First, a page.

• Steven Hopkinson

Lofrans Tigres anchor Windlass Woes



So if you're wondering, where have all the City Dogs posts been lately, it's because we've been working on the boat, sweating through the October heat here in the Bay Islands getting it done. It's not like we've been diving or just kicking back in the pool to escape the heat, well, okay we've been doing some of that, but we've been doing a lot of projects on the boat, like installing a new, higher-output alternator which should allow us more flexibility recharging at anchor on those rare days when we don't get enough sun to power our big solar array.



One of the biggest projects we've wanted to tackle in the slow season here on the Honduran Bay Island of Roatan in the Western Caribbean is getting some high-quality good solid chain for our anchor. What we had was good, hell what we had is still good, it's just not good enough for us to trust City Dogs anchored on, so we got some new chain. And it came in a box, on a boat, some 200 feet of it, weighing 314 some odd pounds. In a cardboard box. It was sturdy.



Course, we couldn't get the same exact size chain, like everything else on our boat the sizing is wacky, off some European standard, so we had to get a new chainplate (gypsy) for our windlass (electric motor that raises/lowers anchor) that would fit our new chain. Simple, right? No big deal, right? Supposed to be no big deal.



Except I doubt any of those parts have moved in fifteen years of steady use in the Caribbean sun and salt (and probably little to no actual maintenance). Which meant even a relatively simple thing, like removing the wing nut from the end, turned into a monumental, days long struggle. When the nut didn't move counterclockwise like it should have (and eventually did), I followed some internet advice and tried cranking it clockwise as hard as I could, with predictable results -- the three pronged wing nut turning into a two-pronged wing nut.



We talk to Lofrans direct to get real advice from the horse's mouth and they say use fluids (like PB blaster), heat, and pressure, nothing we weren't already doing. They cautioned us to be careful with heat. They directed us to their great series of Youtube videos for the Tigres, and told us to do more annual maintenance. Ouch. We deserved it but even still it felt like a low blow. Regardless, we kept putting fluid and pressure on it, and finally locked the chainwheel down good so it couldn't move with the chain locked off on both ends and we got the wing nut off.



It felt like winning a battle but it was just step one. Getting the outer clutch cone off wasn't easy, either, but it eventually came off with some pulling, but the chain wheel (gypsy) should just have slid off at that point. Only it was held by a little key set that Lofrans didn't tell me about, but even with that removed, the gypsy refused to budge. Talk about beyond frustrating! It was bonded, seized, fused to the inner clutch cone, a piece that was being held onto the windlass by a different fastener, something we couldn't access without taking the rest of the windlass to pieces.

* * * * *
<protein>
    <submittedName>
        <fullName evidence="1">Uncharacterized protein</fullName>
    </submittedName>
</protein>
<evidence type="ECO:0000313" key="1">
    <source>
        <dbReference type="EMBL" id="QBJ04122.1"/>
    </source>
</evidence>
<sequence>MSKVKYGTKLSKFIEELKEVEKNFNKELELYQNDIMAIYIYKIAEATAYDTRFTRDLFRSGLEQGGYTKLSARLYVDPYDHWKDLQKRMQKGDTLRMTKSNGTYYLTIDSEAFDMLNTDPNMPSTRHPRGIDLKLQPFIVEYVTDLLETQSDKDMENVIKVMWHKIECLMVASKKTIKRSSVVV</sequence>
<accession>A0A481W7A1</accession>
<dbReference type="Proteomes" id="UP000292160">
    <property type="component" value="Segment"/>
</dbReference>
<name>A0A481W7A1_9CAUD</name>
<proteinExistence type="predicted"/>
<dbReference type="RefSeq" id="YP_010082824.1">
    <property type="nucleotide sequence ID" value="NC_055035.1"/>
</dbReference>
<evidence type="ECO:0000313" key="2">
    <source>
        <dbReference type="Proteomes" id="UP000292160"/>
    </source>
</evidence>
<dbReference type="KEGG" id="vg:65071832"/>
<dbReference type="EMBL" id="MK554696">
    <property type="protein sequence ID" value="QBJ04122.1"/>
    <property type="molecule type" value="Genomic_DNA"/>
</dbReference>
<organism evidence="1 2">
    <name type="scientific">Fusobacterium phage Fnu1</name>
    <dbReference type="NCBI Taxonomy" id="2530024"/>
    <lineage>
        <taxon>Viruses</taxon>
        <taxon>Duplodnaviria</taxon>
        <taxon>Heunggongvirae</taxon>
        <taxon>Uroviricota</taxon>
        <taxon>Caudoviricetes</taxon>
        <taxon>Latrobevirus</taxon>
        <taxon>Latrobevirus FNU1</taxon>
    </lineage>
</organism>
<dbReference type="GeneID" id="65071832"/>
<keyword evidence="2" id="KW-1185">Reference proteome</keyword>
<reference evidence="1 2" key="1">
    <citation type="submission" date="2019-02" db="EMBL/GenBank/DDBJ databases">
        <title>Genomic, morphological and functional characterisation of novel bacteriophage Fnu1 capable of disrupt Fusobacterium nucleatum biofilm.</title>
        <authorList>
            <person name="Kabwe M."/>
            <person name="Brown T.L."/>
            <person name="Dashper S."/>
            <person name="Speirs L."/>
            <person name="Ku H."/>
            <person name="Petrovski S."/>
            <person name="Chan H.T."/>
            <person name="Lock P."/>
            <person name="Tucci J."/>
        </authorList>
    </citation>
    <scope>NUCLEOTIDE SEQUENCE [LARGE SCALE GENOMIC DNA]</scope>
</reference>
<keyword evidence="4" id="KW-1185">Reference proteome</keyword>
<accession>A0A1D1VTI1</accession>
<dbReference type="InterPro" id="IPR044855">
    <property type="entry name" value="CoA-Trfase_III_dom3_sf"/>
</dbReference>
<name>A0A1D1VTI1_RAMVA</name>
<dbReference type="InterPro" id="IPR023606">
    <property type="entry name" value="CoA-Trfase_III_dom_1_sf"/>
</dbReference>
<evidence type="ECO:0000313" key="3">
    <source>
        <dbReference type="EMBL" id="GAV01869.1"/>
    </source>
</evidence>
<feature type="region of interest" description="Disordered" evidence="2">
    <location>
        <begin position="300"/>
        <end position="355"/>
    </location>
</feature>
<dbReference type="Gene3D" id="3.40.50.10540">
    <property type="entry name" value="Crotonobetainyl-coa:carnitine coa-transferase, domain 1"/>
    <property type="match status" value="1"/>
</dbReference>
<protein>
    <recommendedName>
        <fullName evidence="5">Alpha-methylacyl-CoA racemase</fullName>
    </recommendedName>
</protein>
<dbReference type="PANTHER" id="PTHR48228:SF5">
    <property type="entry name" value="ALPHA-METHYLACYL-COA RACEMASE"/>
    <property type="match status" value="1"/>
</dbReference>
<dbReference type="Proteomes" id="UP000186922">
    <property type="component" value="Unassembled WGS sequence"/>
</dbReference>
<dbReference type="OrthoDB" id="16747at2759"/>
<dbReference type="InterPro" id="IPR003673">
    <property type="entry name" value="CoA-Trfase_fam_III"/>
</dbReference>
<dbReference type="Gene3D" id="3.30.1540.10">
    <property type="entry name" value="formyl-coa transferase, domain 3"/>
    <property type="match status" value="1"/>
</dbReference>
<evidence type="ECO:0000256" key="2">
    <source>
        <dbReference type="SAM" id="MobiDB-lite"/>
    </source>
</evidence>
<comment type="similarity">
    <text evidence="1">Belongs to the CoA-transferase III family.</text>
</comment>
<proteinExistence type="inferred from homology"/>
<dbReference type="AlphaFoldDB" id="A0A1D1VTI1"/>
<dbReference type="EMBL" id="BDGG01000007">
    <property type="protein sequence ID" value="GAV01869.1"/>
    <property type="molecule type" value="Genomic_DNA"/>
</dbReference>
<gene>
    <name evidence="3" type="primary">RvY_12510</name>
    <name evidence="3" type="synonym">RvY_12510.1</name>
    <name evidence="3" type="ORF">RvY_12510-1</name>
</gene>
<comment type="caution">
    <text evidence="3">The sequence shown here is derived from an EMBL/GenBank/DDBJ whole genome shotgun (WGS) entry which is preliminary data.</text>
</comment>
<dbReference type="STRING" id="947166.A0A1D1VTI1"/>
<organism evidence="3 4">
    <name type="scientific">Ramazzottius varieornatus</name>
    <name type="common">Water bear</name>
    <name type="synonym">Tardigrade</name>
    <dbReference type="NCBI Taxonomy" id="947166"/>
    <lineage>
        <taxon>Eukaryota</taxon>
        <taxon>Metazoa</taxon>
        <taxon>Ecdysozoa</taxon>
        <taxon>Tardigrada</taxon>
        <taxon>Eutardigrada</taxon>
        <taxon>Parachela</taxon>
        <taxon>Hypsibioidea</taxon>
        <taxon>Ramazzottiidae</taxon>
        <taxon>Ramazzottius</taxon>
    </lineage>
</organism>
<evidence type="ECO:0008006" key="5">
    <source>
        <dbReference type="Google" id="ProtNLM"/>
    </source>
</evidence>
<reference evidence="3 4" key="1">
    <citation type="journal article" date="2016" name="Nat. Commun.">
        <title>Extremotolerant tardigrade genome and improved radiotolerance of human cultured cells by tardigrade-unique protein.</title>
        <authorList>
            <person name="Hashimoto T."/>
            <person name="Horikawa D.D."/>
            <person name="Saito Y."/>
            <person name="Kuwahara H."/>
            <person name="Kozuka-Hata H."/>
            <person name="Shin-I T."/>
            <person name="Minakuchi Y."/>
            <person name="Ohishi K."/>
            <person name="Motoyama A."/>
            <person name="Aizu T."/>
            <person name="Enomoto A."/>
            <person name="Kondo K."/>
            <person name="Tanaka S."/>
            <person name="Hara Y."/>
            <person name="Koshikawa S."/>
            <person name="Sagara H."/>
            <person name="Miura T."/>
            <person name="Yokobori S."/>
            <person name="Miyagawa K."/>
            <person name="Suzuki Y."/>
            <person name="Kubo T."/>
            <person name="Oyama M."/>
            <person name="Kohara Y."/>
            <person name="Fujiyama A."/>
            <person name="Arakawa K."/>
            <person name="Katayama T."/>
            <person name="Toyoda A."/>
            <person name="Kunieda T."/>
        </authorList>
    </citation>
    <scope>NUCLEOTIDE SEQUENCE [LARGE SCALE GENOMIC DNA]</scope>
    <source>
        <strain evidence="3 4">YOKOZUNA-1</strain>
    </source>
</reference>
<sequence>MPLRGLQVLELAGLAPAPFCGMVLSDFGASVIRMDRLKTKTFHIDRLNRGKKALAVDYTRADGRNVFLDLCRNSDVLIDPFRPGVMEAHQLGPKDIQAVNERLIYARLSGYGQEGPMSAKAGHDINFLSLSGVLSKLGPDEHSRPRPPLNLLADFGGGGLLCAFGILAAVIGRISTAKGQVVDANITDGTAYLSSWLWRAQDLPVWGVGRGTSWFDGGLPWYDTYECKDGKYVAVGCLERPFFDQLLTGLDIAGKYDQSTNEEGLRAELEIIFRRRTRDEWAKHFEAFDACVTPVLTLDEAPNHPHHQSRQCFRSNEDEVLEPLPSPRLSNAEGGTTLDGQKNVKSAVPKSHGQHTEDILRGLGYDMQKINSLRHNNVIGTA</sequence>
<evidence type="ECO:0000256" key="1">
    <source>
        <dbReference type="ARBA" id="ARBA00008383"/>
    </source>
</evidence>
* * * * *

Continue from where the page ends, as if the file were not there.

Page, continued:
So we spent some time hammering on the gypsy, using various pieces of wood wedge in there catching the lip and eventually we managed to edge the gypsy off the inner clutch cone a little more than an inch, but it wasn't budging any farther than that. So one of our friends in the condos above the marina took pity on us and came down with a couple of angled wood pieces he'd just made that we wedged in between the gypsy and the windlass body. When we both hammed down on those wedges, the gypsy flew off like it hadn't been stuck on there for days.



The next morning, we went back to work, cleaned up all the parts, greased them up nice with white lithium grease like the Lofrans people recommend, and shockingly, it all went back together nice and easy. We tested it lightly, but haven't really put it under load as we're still figuring out how to get our anchor swivel off. The pin looked like an allen key pattern at first but it just bent when we tried to turn it with one of our allen wrenches. So we're thinking about drilling it out. Not entirely sure, that's a problem for tomorrow.



We've also got to splice our anchor rode onto the new anchor chain, so Steve is having fun learning how to splice three-braided line. Andrea's already an expert but Steve wants to do it this time. It's challenging work but once the line's soaked in fabric softener overnight, half the battle is already over. It's just a matter of watching the video and following the pattern.



Problems for today included finally getting our dinghy engine back from our mechanic up in Oak Ridge. He showed us what our previous mechanic had done wrong and made the guarantee that he'd stand behind his work and help us out if anything else went wrong with it. It ran nice there at his shop and out in the water around Oak Ridge, but we'll not be happy until we have it on Paw Patrol running reliably and smoothly, extending the range of our cruising, snorkeling, and diving excursions.



Unfortunately, that's a job for tomorrow because that engine is a beast, making a job for two, if not three, just getting the engine safely down into our dinghy. We'll get there. One step at a time. We've got plenty of other things to do but for now, we've happy with this one little small victory. We'll take it.

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